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Climate, politics & money - headlines

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Voters think Republican climate dissenters 'crazy', bipartisan poll finds

Suzanne Goldenberg, The Guardian
Republicans in Congress who reject the science behind climate change could soon be reduced to political fossils, with new polling on Wednesday suggesting three-quarters of young voters find such views "ignorant, out of touch or crazy".

The bipartisan poll conducted for the League of Conservation Voters found solid 80% support among under-35 voters for Barack Obama's climate change plan – and majority support even among those who oppose the president...
(25 July 2013)


A Republican Secretary of State Urges Action on Climate Change

David Biello, Scientific American
...Few modern Republican politicians favor such environmental effort, or even believe climate change is happening or that humanity could be primarily responsible for it. In addition, the Republican-controlled U.S. House of Representatives is currently suggesting that the federal budget almost eliminate support for the Advanced Research Projects Agency for Energy and other clean energy efforts from the Department of Energy. Still, Shultz continues to work for what he sees as improvements to U.S. national, economic and environmental security by addressing the growing threat of global warming through his role as chair of the energy policy task force of the Hoover Institution at Stanford University.

Scientific American sat down with the 92-year-old Schulz to discuss what can be done to combat climate change in the present political environment. The interview was held at his home in the hills above Stanford, which boast solar panels and his electric vehicle—a Nissan LEAF—in the garage...
(24 July 2013)


US investors show climate clout

Kieran Cooke, Climate News Network
Shareholders in the US are showing growing concern about their investments in companies exposed to climate change-related risks, according to new data released by Ceres, a U.S. organization that promotes more sustainable business practices.

The annual round of corporate shareholder meetings – referred to in the US as the proxy season – has recently ended. Ceres says that at those meetings a total of 110 shareholder climate change and environmental sustainability-related resolutions were filed with 94 US-based companies: issues covered by the resolutions included concerns about hydraulic fracturing, flaring and both the environmental and financial risks of further exploitation of fossil fuel reserves...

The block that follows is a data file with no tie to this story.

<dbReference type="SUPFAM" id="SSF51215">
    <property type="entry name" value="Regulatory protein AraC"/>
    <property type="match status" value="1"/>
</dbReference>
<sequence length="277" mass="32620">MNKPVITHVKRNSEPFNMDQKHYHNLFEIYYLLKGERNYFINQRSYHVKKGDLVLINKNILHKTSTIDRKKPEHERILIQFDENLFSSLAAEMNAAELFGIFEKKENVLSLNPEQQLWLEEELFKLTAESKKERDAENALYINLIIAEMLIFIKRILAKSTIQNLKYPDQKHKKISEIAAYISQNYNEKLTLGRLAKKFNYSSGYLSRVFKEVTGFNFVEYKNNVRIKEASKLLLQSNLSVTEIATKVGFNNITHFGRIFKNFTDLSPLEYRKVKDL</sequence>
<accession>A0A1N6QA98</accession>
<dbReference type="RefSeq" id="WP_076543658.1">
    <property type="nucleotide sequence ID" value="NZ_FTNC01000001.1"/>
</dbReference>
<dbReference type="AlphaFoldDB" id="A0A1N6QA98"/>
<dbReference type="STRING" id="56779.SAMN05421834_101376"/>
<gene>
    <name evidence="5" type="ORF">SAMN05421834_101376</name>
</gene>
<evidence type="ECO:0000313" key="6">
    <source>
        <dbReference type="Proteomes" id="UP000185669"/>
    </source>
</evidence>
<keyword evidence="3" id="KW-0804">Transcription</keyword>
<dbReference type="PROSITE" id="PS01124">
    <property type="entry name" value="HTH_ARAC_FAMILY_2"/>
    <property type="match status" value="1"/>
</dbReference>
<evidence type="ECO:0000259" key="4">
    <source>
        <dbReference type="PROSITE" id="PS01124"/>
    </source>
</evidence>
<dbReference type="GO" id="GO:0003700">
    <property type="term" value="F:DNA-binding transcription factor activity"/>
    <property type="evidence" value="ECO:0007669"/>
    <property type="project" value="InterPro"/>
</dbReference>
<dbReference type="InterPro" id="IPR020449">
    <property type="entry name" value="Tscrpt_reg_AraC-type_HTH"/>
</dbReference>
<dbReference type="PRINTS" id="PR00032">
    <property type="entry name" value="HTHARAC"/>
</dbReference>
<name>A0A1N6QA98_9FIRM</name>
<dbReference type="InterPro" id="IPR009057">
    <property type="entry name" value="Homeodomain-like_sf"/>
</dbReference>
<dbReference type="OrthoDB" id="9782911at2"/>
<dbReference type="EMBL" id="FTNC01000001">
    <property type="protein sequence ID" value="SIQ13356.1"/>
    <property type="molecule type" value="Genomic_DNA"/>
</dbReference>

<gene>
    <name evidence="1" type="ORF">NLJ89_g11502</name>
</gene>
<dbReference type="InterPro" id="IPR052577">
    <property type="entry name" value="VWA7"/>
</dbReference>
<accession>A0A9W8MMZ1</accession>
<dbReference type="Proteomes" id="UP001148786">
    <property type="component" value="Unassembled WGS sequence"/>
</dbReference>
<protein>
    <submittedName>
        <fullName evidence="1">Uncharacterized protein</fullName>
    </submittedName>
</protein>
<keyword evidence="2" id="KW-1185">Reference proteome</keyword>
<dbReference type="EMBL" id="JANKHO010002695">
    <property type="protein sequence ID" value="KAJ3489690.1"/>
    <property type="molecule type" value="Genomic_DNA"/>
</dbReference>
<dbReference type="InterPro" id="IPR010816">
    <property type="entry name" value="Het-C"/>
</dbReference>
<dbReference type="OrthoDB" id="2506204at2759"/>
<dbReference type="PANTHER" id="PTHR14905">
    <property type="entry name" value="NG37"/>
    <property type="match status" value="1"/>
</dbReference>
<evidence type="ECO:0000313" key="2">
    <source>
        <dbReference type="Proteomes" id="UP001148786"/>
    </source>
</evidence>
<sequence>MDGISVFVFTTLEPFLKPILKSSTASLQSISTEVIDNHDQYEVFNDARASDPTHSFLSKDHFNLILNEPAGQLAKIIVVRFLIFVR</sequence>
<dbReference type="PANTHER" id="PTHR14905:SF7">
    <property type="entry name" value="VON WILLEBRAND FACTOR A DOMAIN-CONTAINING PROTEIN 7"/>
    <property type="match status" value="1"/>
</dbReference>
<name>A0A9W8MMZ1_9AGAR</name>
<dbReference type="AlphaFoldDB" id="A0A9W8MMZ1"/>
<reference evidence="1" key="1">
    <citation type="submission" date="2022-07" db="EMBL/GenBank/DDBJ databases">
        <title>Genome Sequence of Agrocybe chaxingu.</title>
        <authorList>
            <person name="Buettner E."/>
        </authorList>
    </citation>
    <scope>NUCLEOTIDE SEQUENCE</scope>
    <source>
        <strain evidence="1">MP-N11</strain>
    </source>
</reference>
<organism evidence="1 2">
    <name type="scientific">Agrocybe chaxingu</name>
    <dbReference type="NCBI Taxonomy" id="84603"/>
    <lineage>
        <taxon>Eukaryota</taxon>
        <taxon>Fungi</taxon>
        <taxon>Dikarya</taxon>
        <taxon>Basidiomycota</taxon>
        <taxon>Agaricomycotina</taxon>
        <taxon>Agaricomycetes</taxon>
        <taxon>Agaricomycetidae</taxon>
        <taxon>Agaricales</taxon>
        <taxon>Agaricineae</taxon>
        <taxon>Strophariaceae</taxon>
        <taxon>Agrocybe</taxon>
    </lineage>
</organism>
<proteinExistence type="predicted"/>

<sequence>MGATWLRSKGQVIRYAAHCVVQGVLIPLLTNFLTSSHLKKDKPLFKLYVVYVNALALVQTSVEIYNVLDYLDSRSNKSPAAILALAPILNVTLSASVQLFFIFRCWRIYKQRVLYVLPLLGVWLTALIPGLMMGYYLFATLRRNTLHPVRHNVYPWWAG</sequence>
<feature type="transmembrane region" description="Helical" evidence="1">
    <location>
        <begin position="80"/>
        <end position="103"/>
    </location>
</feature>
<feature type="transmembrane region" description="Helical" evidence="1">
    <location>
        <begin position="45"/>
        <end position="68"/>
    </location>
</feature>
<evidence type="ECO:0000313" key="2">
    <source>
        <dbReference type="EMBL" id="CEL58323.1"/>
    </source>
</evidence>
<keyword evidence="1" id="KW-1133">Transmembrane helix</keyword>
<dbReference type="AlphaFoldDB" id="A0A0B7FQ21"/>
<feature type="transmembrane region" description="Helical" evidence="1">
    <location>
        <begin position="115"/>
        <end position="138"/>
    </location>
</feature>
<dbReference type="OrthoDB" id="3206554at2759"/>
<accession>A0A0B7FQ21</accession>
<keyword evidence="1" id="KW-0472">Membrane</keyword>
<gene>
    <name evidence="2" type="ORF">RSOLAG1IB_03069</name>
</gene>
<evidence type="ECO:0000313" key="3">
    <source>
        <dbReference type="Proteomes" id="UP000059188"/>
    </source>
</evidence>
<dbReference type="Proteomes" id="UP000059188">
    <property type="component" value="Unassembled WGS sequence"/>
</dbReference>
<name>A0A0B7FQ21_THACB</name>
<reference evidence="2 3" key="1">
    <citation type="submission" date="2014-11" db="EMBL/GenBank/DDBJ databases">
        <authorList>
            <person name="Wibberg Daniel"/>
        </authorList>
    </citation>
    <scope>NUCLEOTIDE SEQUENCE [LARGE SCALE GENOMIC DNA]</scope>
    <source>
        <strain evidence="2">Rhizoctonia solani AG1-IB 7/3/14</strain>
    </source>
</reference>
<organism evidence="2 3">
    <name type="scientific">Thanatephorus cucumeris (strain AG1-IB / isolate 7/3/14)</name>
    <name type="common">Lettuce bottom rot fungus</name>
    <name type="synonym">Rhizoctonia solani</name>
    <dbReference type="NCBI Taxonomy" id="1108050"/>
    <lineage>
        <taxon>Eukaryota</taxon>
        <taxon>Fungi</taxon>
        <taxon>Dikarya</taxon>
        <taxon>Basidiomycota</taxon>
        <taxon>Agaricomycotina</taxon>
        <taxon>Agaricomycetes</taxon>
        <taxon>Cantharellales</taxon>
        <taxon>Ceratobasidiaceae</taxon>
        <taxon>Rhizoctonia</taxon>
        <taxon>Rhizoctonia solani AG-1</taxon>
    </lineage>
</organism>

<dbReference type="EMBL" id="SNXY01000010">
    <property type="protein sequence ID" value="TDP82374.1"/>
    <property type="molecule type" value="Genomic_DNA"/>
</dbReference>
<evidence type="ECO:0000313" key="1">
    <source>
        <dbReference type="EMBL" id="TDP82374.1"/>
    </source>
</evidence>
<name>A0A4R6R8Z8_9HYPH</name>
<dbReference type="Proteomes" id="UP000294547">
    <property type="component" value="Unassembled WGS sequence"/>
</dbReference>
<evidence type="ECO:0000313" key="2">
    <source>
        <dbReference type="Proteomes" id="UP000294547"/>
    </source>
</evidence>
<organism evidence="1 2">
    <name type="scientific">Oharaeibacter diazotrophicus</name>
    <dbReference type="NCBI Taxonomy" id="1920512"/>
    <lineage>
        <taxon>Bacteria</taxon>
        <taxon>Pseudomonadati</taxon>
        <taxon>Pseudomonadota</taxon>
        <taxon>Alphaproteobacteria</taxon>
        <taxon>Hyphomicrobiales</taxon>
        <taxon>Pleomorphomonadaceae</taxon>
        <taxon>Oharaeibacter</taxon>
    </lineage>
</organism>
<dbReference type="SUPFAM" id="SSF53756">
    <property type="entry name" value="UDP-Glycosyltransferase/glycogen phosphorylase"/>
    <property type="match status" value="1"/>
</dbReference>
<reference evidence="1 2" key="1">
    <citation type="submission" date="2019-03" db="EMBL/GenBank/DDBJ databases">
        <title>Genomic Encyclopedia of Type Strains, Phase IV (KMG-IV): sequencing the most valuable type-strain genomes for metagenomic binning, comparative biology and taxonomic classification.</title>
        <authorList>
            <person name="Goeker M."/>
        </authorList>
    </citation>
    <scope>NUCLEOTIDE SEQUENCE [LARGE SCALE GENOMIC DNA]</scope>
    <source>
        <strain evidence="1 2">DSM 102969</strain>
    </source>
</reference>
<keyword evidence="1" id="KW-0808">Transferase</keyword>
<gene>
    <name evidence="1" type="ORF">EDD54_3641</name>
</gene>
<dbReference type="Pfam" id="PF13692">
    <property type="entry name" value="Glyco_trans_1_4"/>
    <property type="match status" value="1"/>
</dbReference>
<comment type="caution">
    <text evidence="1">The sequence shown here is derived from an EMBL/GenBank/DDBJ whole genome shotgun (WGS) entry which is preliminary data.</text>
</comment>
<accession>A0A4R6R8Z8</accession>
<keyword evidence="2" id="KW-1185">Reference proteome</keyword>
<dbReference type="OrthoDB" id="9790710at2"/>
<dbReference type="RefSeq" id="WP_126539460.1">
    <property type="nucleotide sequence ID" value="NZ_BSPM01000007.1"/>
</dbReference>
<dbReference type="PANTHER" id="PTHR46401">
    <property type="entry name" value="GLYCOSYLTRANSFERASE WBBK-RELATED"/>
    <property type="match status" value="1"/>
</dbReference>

(30 July 2013)


Can you be sceptical about GM but believe in climate change?

Alice Bell, The Guardian
A friend asked me recently, how can someone be sceptical about GM and yet also believe in climate change? This post is an attempt to answer her.

If you scream "I totally heart science, the Royal Society has teh awesomist mindz ev-er, you cannot dispute their pure and good genius" in one breath before voicing suspicion at these strange, corrupt and elitist would-be-wizards in pay of big pharma/ag/oil/ [insert your own bogey-man] in another, then yes, you are being a bit silly. But such silliness is pretty rare.

Moreover, I'm not sure we should expect a homogeneous response to something as diverse as science. When people use the term "anti-science", I want to know what definition of science they've based their concept of anti on. Who'd be simplistic enough to be "pro" the whole of science? What sort of shallow, shampoo advert "science bit" approach to the complexities of modernity are they living by?...
(31 July 2013)


You’re Getting Warmer: Another Wall Street Journal Global Warming Article Misses the Target

Phil Plait, Slate
If you’ve read my blog for any amount of time, you know I am no fan of the Wall Street Journal op-ed section. In fact, I think it’s simply awful: They will print mind-numbingly bad and outright ridiculous climate change denial articles like clockwork.